I hate pin tucks

In our last two episodes The yoke’s on me and Vintage Sewing: Literal of Figurative I started the process of putting together what I consider to be a dress reminiscent of the period of Downton Abbey. And the description on the back of the pattern is pretty clear:

Loose-fitting dress…has square neckline, front and back yokes, front and back outside tucks, back buttoned closing, side pockets …. (more…)

Nipon Dress: The yoke’s on me

As we discussed here Vintage Sewing: Literal and Figurative, one of the design features which attracted my eye to this Nipon dress pattern from the 1970s is the square neck, which in this case, is achieved through the use of a yoke. Now, yokes come in all shapes and sizes but their primary feature/function is that they enable you to get the garment to fit in the region of the body (usually the distance between the shoulders and the top of the chest wall where the breasts ‘attach’, but yokes can be used between the waist and the hips on skirts as well) where a garment hangs and at the same time, enables you to attach to it a much larger piece of fabric (see photo below. The dress part is much larger than the yoke muslin piece..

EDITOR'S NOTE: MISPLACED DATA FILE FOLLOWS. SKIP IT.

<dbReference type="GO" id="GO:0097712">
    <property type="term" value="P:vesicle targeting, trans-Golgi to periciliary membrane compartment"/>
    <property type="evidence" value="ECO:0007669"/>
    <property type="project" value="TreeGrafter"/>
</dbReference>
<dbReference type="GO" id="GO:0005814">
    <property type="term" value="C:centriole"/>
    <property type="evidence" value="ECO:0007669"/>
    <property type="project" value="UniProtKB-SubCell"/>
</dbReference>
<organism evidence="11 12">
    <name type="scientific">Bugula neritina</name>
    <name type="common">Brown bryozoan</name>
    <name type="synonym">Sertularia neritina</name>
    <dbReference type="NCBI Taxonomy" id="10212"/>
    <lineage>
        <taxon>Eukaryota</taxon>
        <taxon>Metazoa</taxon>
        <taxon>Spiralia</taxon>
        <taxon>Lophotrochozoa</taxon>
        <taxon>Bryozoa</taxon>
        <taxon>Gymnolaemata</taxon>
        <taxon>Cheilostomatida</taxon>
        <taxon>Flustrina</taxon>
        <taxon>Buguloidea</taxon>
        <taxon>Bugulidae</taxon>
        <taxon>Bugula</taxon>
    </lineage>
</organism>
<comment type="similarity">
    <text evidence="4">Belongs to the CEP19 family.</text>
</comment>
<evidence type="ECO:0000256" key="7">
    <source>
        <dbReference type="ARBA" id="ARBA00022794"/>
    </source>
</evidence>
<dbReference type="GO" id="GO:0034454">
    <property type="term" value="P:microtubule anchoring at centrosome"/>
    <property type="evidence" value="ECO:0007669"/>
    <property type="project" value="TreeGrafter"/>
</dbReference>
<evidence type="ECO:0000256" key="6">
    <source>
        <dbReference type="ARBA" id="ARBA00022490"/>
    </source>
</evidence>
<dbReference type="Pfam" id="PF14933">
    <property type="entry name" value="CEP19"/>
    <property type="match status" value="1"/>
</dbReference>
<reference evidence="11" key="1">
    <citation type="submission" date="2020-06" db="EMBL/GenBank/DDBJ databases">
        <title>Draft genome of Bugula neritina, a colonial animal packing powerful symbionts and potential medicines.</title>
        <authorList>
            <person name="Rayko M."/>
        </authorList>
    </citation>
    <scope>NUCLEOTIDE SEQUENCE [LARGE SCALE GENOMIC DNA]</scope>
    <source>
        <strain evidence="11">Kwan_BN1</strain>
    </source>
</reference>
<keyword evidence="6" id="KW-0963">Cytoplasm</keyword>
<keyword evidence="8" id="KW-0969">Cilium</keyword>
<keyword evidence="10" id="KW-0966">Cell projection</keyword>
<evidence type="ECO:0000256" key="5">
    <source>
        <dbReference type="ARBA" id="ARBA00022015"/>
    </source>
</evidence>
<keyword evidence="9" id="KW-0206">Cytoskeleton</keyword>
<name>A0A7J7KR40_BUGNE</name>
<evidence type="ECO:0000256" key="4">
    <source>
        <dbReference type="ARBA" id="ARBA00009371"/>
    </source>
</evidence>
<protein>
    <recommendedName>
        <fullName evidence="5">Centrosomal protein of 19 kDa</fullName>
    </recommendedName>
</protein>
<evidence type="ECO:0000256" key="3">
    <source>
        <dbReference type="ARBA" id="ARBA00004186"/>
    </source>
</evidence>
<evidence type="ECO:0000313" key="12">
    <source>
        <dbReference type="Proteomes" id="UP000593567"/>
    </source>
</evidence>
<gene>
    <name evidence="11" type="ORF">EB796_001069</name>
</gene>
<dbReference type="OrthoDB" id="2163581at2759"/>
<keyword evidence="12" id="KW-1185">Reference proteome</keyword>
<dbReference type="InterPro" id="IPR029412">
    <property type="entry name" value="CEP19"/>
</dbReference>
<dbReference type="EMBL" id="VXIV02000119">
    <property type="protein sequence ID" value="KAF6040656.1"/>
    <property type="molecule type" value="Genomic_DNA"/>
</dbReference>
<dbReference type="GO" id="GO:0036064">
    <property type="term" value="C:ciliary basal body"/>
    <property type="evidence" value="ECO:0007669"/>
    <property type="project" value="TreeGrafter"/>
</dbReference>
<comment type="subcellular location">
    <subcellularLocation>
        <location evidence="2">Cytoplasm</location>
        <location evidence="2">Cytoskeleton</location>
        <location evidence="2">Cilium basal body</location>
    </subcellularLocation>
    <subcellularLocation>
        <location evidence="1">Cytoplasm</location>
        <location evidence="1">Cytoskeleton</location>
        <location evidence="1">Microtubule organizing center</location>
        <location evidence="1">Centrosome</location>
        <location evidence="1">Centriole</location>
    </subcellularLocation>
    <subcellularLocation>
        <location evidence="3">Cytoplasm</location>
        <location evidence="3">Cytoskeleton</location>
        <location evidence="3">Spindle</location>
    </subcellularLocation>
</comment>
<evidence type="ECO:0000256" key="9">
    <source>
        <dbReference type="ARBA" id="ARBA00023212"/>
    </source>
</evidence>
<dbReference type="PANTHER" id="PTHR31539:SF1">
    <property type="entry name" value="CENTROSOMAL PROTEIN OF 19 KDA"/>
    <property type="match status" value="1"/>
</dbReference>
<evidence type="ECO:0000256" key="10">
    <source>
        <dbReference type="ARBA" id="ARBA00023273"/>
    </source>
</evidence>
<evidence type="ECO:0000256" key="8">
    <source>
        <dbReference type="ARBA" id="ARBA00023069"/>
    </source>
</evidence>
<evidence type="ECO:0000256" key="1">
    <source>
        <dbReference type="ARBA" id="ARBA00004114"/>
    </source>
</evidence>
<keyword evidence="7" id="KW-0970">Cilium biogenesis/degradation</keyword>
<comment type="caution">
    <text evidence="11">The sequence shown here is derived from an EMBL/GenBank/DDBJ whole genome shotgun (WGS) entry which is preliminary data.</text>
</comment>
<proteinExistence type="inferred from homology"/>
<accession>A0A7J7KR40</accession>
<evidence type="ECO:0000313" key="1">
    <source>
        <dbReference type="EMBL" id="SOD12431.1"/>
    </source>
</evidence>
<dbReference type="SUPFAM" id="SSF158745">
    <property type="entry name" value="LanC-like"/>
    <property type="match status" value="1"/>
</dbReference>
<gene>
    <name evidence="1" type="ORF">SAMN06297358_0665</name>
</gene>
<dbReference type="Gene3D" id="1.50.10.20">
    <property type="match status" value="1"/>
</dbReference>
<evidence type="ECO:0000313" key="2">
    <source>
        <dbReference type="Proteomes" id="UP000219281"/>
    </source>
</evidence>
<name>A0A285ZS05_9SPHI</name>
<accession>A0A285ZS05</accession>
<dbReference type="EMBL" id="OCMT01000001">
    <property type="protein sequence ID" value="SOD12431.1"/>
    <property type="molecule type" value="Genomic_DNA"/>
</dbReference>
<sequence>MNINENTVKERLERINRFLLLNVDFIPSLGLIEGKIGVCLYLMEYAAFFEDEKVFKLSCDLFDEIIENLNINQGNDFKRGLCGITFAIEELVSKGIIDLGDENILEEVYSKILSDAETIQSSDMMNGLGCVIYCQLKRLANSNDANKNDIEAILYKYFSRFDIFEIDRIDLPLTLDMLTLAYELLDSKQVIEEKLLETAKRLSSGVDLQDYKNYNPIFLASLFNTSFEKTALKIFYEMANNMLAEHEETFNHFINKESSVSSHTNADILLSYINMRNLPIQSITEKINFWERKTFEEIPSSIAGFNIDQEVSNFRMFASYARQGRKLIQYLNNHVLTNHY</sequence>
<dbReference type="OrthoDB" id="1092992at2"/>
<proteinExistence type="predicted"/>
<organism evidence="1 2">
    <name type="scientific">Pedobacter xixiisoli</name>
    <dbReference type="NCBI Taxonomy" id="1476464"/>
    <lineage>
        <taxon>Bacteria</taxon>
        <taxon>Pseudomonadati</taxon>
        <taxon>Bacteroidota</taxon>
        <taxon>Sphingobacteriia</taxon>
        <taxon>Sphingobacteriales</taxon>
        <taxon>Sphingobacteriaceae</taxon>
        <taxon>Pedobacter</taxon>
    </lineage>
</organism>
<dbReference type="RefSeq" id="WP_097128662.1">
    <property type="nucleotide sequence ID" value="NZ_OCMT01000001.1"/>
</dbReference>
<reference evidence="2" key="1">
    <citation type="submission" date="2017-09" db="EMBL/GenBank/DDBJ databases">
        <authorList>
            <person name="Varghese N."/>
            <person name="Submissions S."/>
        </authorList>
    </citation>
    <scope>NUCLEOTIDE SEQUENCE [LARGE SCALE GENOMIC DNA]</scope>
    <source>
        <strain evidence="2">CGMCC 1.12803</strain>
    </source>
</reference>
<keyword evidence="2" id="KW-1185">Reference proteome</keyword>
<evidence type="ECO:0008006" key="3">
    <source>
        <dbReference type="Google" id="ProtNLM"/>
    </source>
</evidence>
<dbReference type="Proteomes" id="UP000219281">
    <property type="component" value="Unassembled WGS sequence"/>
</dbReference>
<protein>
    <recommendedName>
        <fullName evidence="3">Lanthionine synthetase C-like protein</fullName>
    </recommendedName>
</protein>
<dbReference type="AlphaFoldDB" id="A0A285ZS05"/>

Why do we want to do this?

Well, from a historic point of view, chopping up large lengths of fabric (which were literally bought with the sweat of numerous people’s brows) into much smaller shaped pieces of fabric was actually wasteful. People wanted to be able to use the length pretty much the way it came off the loom. The Japanese devised the kimono to be literally rectangular panels just the way they came off the loom. (more…)

Vintage Sewing: Literal or Figurative?

Photo courtesy of

The British ITV show, “Downton Abbey”, which recently finished out its second season (the clothes! The murder trial! Matthew’s fight with the rotten newspaper baron!), has sparked a lot of interest in the style of this period. For anyone questioning this, I refer them to the recent Fall/Winter 2012 shows of Ralph Lauren and Louis Vuitton. I’ve read several articles from UK newspapers where they detail great increases in such items as opera-length gloves, hats, and lace anything. (more…)